How Indian tea was discovered and it’s trade began under British East India company

Tea in India is nothing less than an elixir for life. Famously known as Chai which when combined brewed with hand ground. spices like ginger and cardamom, has an aroma that is capable of soothing the senses and taking away all the stress.

It is safe to say that tea is the unofficial drink of India and a companion for people in all days and times. India is the second largest producer of tea after China. It is famous for its Darjeeling tea and Asaam tea.

We have known tea to exist in India for as long as we can remember. However, Tea in India may have been documented in the Ramayana way back between 750 and 500 BC, but it wasn’t recorded in existential India until 1598 by a Dutchman named Jan Hughen Van Linschoten, who served under the Portuguese influence in Goa. During his travels through the country he recorded coming across tea as a beverage.

Years later, in 1788, British botanist Joseph Banks reported that the climate in North Eastern India was ideal for the cultivation of tea. Cut to 1823, when Scottish trader and explorer Robert Bruce discovered tea growing wild in Assam. Bruce died two years later, but he had passed his knowledge on to his brother Charles Alexander Bruce.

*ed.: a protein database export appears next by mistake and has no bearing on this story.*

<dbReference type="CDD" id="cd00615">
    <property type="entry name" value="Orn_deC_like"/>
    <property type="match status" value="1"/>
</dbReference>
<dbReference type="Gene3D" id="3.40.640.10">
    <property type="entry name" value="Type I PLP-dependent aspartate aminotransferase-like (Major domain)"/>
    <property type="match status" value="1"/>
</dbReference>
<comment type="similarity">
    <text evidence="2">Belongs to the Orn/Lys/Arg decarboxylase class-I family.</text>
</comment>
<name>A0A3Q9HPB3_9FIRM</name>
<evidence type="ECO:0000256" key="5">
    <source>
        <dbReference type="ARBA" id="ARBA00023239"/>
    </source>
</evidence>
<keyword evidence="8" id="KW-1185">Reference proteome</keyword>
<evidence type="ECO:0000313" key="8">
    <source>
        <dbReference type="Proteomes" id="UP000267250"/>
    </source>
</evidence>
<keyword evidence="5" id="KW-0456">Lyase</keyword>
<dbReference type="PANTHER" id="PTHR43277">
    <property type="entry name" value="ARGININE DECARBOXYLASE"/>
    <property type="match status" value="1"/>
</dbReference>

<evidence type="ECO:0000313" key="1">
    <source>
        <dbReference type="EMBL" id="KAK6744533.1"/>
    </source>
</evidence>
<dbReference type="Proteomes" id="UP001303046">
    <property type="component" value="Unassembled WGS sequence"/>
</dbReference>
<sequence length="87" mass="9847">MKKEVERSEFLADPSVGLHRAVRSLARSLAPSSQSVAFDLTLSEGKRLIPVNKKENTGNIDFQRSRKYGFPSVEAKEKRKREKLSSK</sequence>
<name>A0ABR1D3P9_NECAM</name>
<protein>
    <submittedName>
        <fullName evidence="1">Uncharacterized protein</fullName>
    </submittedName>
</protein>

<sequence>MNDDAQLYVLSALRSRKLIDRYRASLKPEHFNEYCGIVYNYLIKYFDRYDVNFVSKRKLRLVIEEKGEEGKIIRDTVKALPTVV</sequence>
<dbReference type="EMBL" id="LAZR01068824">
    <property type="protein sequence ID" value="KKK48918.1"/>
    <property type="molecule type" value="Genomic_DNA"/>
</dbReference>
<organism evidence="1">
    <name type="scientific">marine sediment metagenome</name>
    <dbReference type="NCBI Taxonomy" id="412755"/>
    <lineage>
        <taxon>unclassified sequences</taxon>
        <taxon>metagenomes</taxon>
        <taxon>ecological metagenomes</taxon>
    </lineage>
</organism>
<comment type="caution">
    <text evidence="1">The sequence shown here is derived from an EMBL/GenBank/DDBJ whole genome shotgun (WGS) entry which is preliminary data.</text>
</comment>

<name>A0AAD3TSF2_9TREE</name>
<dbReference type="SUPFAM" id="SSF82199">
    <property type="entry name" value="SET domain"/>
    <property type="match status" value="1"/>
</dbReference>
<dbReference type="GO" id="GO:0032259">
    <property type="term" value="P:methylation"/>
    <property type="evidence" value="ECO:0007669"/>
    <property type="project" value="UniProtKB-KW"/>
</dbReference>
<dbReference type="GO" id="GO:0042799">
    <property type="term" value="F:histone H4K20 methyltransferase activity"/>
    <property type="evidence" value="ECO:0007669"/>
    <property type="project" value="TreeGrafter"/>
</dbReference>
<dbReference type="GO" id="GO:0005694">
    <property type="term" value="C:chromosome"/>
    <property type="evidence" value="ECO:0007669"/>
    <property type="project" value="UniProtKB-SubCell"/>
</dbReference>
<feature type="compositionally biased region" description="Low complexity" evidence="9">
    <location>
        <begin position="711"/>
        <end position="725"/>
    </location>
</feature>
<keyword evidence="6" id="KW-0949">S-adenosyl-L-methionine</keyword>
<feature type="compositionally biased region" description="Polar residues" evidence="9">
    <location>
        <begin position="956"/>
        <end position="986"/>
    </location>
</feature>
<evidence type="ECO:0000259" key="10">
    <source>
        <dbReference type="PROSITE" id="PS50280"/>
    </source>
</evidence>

Charles decided to carry on his brother’s work and in 1830, sent samples collected from Assam to Calcutta, which were confirmed as Camellia Sinensis Var Assamica. Even though the samples were confirmed to be that of tea, they said to be not of quality good enough.

British East India Company made several attempts to grow plants imported from China. But, it was finally found, after fourteen long years, that the indigenous tea plant thrived much more successfully.

The start of Indian tea trade can be attributed to the Bruce brothers. In 1838, the first shipment of non-Chinese tea was shipped to England. Even though India is one of the leading producer of tea in the world, 70% of the produce is consumed locally, such is the love and consumption!

Rupali, Tea culture of the world

This article is a contribution by Dr. Rupali Ambegaonkar, CEO, Tea Culture of the World.

News Reporter

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